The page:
FDA/CDC

FDA: Gadolinium retention prompts new GBCA class warning, safety measures


 

Gadolinium-based contrast agents (GBCAs) used for MRI will now carry a warning regarding their potential retention in the bodies and brains of treated patients, according to the Food and Drug Administration.

The FDA is requiring the new class warning, along with other safety measures, based on evidence showing that trace amounts of gadolinium can be retained in the body for months to years after treatment.

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“Gadolinium retention has not been directly linked to adverse health effects in patients with normal kidney function, and the FDA has concluded that the benefit of all approved GBCAs continues to outweigh any potential risk,” an FDA MedWatch safety alert stated. “However, after additional review and consultation with the Medical Imaging Drugs Advisory Committee, the FDA is requiring several actions to alert health care professionals and patients about gadolinium retention after an MRI using a GBCA, and actions that can help minimize problems.”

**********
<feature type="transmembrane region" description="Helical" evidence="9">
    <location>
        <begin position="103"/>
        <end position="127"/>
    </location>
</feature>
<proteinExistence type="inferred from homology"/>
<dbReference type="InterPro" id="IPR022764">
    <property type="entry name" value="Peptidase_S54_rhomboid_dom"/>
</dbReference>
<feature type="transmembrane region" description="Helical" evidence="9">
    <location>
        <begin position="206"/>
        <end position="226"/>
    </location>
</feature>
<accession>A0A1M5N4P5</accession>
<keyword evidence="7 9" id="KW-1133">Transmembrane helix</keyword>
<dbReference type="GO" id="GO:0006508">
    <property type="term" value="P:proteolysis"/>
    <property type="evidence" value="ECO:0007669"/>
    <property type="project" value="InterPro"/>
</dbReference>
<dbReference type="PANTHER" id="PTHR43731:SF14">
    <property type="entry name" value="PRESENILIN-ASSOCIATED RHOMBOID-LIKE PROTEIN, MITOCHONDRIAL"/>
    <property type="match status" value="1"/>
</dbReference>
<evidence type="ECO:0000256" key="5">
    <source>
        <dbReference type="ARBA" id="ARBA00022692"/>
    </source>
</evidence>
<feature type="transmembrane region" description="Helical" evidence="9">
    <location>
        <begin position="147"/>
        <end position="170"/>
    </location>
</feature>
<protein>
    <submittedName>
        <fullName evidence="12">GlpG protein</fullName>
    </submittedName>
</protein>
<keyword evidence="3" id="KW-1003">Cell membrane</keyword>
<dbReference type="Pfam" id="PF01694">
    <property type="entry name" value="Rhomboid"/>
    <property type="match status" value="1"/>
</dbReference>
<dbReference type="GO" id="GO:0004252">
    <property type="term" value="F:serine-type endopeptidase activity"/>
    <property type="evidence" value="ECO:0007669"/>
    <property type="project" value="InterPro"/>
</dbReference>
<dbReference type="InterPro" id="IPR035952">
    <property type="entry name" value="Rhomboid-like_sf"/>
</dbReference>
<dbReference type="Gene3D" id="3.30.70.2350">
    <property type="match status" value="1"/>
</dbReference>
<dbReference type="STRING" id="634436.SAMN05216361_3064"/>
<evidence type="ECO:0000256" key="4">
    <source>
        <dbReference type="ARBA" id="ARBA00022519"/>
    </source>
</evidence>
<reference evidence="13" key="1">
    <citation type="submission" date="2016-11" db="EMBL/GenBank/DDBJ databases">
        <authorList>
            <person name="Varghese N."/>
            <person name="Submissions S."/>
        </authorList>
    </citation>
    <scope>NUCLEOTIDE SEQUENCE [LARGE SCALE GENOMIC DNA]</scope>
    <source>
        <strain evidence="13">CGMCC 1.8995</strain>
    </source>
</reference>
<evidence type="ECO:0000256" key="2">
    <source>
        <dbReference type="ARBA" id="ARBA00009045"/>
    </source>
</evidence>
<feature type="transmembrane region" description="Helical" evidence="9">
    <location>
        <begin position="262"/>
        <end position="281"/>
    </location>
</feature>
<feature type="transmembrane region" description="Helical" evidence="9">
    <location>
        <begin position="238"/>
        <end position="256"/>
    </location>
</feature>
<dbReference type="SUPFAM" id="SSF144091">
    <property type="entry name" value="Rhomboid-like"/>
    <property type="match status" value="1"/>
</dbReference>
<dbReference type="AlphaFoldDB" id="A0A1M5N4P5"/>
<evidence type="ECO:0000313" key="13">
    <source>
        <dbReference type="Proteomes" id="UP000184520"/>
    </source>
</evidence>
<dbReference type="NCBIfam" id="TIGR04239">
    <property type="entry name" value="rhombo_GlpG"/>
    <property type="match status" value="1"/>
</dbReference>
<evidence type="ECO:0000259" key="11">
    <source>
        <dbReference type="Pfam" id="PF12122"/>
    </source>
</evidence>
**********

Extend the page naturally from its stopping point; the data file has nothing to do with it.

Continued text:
Specifically, the agency will require that patients receiving GBCAs first receive a Medication Guide and that GBCA manufacturers conduct human and animal studies to further assess GBCA safety. At this time, the only known adverse health effect of gadolinium retention is nephrogenic systemic fibrosis, which affects a small subgroup of patients with pre-existing kidney failure. No causal association has been established between gadolinium retention and reported adverse events in those with normal kidney function.

The FDA recommended that health care professionals consider the retention characteristics of GBCAs for patients who may be at higher risk for retention, including those requiring multiple lifetime doses, pregnant women, children, and patients with inflammatory conditions, but stressed that, although repeated GBCA imaging studies should be minimized when possible, they should not be avoided or deferred when they are necessary. In the safety alert, the FDA noted that administration of the GBCAs Dotarem (gadoterate meglumine), Gadavist (gadobutrol), and ProHance (gadoteridol) produce the lowest gadolinium levels in the body, and the three agents leave similar gadolinium levels in the body.

The agency encourages reports of adverse events or side effects related to the use of GBCAs to its MedWatch Safety information and Adverse Event Reporting Program. Reports can be submitted online at www.fda.gov/MedWatch/report or by calling 1-800-332-1088 to request a preaddressed form that can be mailed or faxed to 1-800-FDA-0178.

sworcester@frontlinemedcom.com

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